I previously wrote about my generally positive experiences with Starling Bank. At the time it was difficult to move money between your accounts, for example between a personal and joint or business and personal account. You had to add yourself as a payee, which was a bit inconvenient. They shipped an update with a new feature to make this easier but the original implementation had an annoying bug. Scroll down, there is a lot of whitespace in the UI.
The app would only let you move money on a weekday, although the text said between 2am and 10pm Monday to Friday (it thought it was an international transfer) it did in-fact work on weekday evenings. This was also based on the local time of the phone and not the time / day in the UK. Perhaps changing the time on your device would work around this but now you can just update the app for the bug fix.
This bug and the continuing lack of notifications for other account holders when using this feature suggests that they have bypassed the standard Faster Payments system and may have reused some existing functionality that wasn’t originally intended for this purpose. Perhaps this saves on transfer fees.
Let this be a lesson to always write tests that thoroughly exercise your date and time logic, including edge cases. Times and time-zones are hard, and shouldn’t be underestimated.
In a .NET project I will typically mock out the date and time provider so it can be tested. It’s a good idea to use an interface for time requests and inject the implementation into your app at runtime. You can then inject a mock provider for testing and use a simple pass-through in the real app.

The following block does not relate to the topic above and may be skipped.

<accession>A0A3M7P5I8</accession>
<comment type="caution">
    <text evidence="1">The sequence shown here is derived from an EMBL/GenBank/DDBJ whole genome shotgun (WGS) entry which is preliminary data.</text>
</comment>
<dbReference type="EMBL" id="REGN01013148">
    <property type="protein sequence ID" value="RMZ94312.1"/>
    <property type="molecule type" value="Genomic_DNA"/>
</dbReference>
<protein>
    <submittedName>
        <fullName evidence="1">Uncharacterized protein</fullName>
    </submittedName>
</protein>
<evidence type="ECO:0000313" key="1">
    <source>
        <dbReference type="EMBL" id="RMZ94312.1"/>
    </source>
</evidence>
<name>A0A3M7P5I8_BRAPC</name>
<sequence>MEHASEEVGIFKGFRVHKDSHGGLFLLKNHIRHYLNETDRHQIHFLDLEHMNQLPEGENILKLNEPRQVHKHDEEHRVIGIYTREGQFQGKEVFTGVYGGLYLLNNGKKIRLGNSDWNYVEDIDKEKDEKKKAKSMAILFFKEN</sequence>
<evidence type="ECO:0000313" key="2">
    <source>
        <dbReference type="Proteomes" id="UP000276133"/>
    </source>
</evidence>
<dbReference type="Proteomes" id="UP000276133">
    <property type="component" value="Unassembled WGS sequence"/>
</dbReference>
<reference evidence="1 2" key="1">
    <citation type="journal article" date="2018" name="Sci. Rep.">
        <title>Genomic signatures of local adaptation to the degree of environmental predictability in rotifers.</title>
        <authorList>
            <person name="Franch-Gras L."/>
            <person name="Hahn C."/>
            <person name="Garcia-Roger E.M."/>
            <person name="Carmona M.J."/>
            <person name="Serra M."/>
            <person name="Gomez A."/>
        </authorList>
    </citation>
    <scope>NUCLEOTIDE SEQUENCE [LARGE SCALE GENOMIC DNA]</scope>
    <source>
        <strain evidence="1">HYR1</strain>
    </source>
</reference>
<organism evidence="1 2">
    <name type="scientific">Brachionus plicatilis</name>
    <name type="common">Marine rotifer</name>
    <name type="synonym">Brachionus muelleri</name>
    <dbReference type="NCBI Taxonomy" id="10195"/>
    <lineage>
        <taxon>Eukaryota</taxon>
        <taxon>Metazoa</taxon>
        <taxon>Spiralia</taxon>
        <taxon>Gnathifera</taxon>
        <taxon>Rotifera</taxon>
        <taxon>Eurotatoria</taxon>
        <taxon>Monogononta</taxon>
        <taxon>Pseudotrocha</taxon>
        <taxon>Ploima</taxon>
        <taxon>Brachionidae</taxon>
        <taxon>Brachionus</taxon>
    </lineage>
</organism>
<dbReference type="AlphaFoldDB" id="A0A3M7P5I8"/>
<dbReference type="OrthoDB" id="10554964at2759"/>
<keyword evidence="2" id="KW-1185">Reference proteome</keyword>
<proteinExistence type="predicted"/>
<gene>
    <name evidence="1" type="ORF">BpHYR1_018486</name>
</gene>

You can do something very similar in Java, which is what the Android app and API back-end are using in this case (although the back-end appears to be working correctly and it’s just the app). C# was
blatantly copied from inspired by Java but in recent years it has moved ahead and now has more features (particularly the upcoming C# 8.0).
Basically, never call
DateTime.Now directly. You should be using UTC anyway and potentially capturing the offset information too, depending on the use-case.
You may like to try Noda Time, an alternative date and time API for .NET.
It’s a good idea to mock time like you would do with file IO (perhaps using a library such as System.IO.Abstractions). If you want to learn more about how to use dates and times correctly then you may like to read my book.